Battle of the Sierra Guadalupe
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The Battle of the Sierra Guadalupe (English: Guadalupe Mountains), also known as the Tagus Campaign, was a continuation of the Nationalist Army's race north toward Madrid in the early stages of the Spanish Civil War. In late August 1936, the three Regulares columns of General Yagüe's Army of Africa dashed through the Sierra de Guadalupe Mountains, also known as Sierra de Villuercas, in central Spain and forded across the Tagus River, capturing several towns and routing the Republicans in a succession of rapid advances.
On August 14, Badajoz fell to the Nationalists under General Yagüe, cutting off the Republic from Portugal. Ahead of him, several hundred miles to the northeast, across the broad Tagus River, gleamed Madrid, the aim and object of General Franco's lightning campaign. The Army of Africa's famous northward Marcha (or "March" - actually a fully motorized displacement), consequently, continued without pause into the hills and valleys sheltering Madrid.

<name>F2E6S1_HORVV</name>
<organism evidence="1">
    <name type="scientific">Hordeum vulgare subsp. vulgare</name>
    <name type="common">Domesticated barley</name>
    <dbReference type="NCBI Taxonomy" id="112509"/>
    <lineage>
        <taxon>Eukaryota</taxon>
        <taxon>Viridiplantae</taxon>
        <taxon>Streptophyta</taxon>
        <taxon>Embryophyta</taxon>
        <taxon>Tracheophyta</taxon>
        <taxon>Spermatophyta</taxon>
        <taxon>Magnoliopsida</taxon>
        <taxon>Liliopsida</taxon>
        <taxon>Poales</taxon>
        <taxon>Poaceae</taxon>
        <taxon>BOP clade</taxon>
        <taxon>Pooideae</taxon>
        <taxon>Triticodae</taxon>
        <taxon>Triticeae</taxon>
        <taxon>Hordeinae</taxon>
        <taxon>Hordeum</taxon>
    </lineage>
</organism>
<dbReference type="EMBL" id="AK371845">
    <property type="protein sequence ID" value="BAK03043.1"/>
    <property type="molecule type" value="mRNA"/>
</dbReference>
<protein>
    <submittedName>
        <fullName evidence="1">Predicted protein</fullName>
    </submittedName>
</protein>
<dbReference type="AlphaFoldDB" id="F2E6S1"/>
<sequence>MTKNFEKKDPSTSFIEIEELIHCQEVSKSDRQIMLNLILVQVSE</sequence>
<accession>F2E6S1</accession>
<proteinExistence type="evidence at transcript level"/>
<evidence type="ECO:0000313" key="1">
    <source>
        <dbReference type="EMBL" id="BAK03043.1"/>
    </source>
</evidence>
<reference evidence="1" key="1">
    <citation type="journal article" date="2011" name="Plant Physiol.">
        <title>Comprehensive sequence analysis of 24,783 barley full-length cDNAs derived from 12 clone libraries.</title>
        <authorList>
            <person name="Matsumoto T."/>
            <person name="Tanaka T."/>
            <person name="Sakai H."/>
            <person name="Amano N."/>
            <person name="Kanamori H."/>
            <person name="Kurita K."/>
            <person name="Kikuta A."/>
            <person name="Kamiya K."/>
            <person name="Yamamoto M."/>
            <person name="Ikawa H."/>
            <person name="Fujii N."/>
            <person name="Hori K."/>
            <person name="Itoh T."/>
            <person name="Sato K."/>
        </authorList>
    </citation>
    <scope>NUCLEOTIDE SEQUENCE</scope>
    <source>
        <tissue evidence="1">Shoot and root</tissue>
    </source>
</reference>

To cover these southern approaches, the Republic deployed loyalist General Riquelme with the so-called "Army of Extremadura", a force of about 9,000 militia. Many of these troops had been redeployed in haste from the mountains of the Guadarrama front, and their condition deteriorated wretchedly in the Tagus River valley.
The government militias, while unquestionably brave, were sorely deficient in training and equipment and proved unable to face the disciplined Spanish Foreign Legion and the feared Moroccan Regulares shock troops. Desertions bled the Republicans, who refused to dig trenches. Consequently, the Nationalists outmarched and outflanked the defenders, forcing perpetual retreats by threatening encirclement.
Riquelme's forces included 2,000 Anarchists who refused to take his orders and launched useless attacks along the San Vicente hills. On August 17, Major Heli Tella pushed through to Trujillo and crossed the Tagus at Almaraz. Guadalupe fell to Major Antonio Castejón on August 21.
According to the novel L'Espoir, at Medellín, a section of Colonel Carlos Asensio's column was surprised and savagely attacked by Republican aircraft under André Malraux, but on the whole resistance was minimal. By August 27, all three columns had concentrated at Navalmoral, where the Nationalists launched the war's first air raids on Madrid.
- Hugh Thomas, Spanish Civil War, (1961) p. 248
- Hugh Thomas, Spanish Civil War, (1961) chapter 22
- Thomas, Hugh. The Spanish Civil War. New York: Harper & Brothers, 1961.